Bonnie D's Experience


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Experience description:   

It was in the afternoon. I had come down with influenza on Christmas morning, the previous day. Since I am allergic to antibiotics and basically healthy, my doctor was trying to see if I could just shake it off on my own. Despite the holiday, he was checking in by phone every few hours. But the fever kept climbing.

Then suddenly I was in another place. It was a place of light, almost like a mist, but not quite. It was a calm place, a place of immediate belonging, but without the attachment that usually accompanies such a feeling. There were five beings of light in a semicircle. I could not see faces. I could not tell you if they were seated or standing. They were just there. It was as if they were wearing monks robes with hoods, as the closest analogy. They were beyond personality, and although they had form, they were also beyond form.

I recognized and realized them to be guiding entities that had been with me all my life. They didn't speak in words. There was an instantaneous transmission of thought back and forth. But had they spoken, it would have gone like this: "You've finished just about everything you set out to do in this life, and if you want to go now, we can increase the stuff in your lungs and you can come to be with us."

I was a teacher, so I wanted to know how well I had done on my assignments. "About a B-minus," they said. Afterwards, I was both chagrined and amused. I like to get "A's," and here in the most important assignment, my very life, I just barely escaped the ignominy of a "C!" I had known from the time I was young that I would die around the age of fifty. So it was logical to take the invitation. But for some reason, I replied, "I have a husband and a son; I think I'll stay." "That's no reason to live," they said, "go back and think about it."

I opened my eyes and was fully awake in my bedroom. The sun was shining in through the window onto the bed covers. My soul made the decision for me. I closed my eyes and I was back. "I am a determined person," I said. "Whatever I start, I finish. I started to be a good wife and mother, and I want to finish." They said OK, but then they said, "It will be hard." I said, "All my life it has been hard, and you've been with me. You'll still be there to help me, won't you?" They said "Yes, but this will be different." I asked what they meant, but they said nothing, and I was back in my bedroom, terrified.

The significant part of this experience was not the experience itself, but what happened in the ten years following. For the next few years, there was a devastating emptiness. All my life, even as a baby, I always knew why and where I was; a sense of purpose filled every moment. I went to the right places at the right times and met the right people for whatever I had to do. There was a sense of mission and I lived what I felt was a life of service. But I didn't know that I had this confidence in my life direction until the moment it was gone. I missed that feeling dreadfully. Every day after that I felt like I was just improvising from moment to moment. I could sense no purpose or direction. It was just random.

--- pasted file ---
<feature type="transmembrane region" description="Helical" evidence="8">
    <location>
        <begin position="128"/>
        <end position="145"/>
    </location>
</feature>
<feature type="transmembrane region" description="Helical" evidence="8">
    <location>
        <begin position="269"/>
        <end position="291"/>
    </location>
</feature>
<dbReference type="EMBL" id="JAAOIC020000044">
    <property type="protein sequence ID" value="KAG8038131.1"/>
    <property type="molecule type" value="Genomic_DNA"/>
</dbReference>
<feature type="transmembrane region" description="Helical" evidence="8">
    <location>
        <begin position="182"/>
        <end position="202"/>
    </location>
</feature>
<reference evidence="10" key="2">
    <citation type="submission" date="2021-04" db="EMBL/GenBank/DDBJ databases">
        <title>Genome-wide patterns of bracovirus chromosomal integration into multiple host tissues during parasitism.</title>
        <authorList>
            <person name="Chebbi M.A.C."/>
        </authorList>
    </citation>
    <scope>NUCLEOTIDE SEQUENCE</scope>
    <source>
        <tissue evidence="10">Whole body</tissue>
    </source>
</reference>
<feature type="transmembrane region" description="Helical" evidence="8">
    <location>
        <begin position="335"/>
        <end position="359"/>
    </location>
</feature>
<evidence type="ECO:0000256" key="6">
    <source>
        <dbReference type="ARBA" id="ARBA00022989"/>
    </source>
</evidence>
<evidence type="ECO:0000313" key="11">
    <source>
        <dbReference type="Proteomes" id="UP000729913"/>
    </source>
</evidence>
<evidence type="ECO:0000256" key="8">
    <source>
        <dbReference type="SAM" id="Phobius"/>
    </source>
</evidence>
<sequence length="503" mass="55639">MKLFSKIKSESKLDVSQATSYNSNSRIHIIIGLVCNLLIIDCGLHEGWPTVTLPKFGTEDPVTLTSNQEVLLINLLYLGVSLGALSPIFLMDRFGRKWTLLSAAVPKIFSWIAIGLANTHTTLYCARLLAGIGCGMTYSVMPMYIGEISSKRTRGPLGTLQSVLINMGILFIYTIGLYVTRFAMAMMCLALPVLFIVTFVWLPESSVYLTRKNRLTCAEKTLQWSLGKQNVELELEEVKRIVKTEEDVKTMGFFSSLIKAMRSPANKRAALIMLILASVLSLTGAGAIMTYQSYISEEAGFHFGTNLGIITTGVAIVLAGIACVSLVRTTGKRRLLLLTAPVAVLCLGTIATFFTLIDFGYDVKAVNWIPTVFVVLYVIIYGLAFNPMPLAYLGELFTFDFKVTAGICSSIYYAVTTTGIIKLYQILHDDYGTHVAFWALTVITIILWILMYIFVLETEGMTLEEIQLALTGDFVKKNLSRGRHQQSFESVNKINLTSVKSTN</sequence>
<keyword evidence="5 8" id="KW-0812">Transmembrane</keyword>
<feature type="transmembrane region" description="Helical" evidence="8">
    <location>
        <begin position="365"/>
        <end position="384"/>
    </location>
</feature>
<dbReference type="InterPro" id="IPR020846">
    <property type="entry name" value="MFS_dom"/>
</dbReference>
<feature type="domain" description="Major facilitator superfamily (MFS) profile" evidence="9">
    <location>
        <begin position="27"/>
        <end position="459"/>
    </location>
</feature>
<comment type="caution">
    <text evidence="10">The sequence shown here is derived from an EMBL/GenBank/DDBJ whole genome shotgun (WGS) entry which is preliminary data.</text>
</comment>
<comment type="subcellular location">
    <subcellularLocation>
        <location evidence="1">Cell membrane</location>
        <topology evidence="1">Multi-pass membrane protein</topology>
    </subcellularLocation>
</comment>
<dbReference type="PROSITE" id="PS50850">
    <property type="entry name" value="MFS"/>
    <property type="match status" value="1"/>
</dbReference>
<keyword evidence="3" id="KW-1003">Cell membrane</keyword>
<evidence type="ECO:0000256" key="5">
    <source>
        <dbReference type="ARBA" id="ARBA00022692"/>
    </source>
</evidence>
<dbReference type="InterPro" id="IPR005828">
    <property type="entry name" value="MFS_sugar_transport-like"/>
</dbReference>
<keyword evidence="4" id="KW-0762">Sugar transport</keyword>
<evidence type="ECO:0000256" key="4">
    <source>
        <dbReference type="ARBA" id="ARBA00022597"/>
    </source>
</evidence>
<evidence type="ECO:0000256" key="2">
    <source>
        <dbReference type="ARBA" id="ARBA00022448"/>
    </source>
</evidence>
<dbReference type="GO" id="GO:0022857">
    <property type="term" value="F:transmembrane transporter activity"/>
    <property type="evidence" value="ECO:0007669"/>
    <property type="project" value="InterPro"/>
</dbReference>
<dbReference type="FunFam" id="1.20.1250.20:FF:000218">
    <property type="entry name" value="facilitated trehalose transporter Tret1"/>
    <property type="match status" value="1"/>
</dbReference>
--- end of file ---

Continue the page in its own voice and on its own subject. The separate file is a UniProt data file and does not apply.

I knew that I would be working on new things, so I was surprised to find that I was not at all personally transformed by the NDE. That was to come much later. In the two years following I was privileged to be part of an innovative attempt at education reform. Then in 1994, after a bout with the new mutated whooping cough, everything was suddenly taken away. I think there was some kind of brain damage. I couldn't speak coherently, or write, or read. I couldn't count or remember my phone number. I couldn't sit without support, or stand or walk. The pain was beyond anything. Diagnoses came and went over the years. As they found that my condition would not respond to any mental illness drugs, doctor after doctor dropped out. The final labels are: CFS, FMS, PTSD and asthma. Cancer popped in and out.

I would work hard to rehabilitate myself, and then be leveled again. There was a debilitating fall with many injuries, and many more grave bouts with illnesses, including one last invitation to leave just last year. As I got better, I tried to re-train in computer animation, but the cancer surgery ended that. In other words, after a lifetime of ambition and activity, now no outer achievements were allowed.

In 1998 I fell into Buddhism. Through a set of miraculous circumstances, I met my first lama and took refuge. There was a dramatic change for the better overnight. Slowly over the last two years, through Buddhism, my life has opened like a flower. Everything that happened after the NDE led up to Buddhism entering my life. And although there is still a long way to go before my body will be a fit servant again, I am so very glad that I didn't leave. Had I known the joy that was ahead, I would not have wasted all those seven years grieving for the old ways and the old days.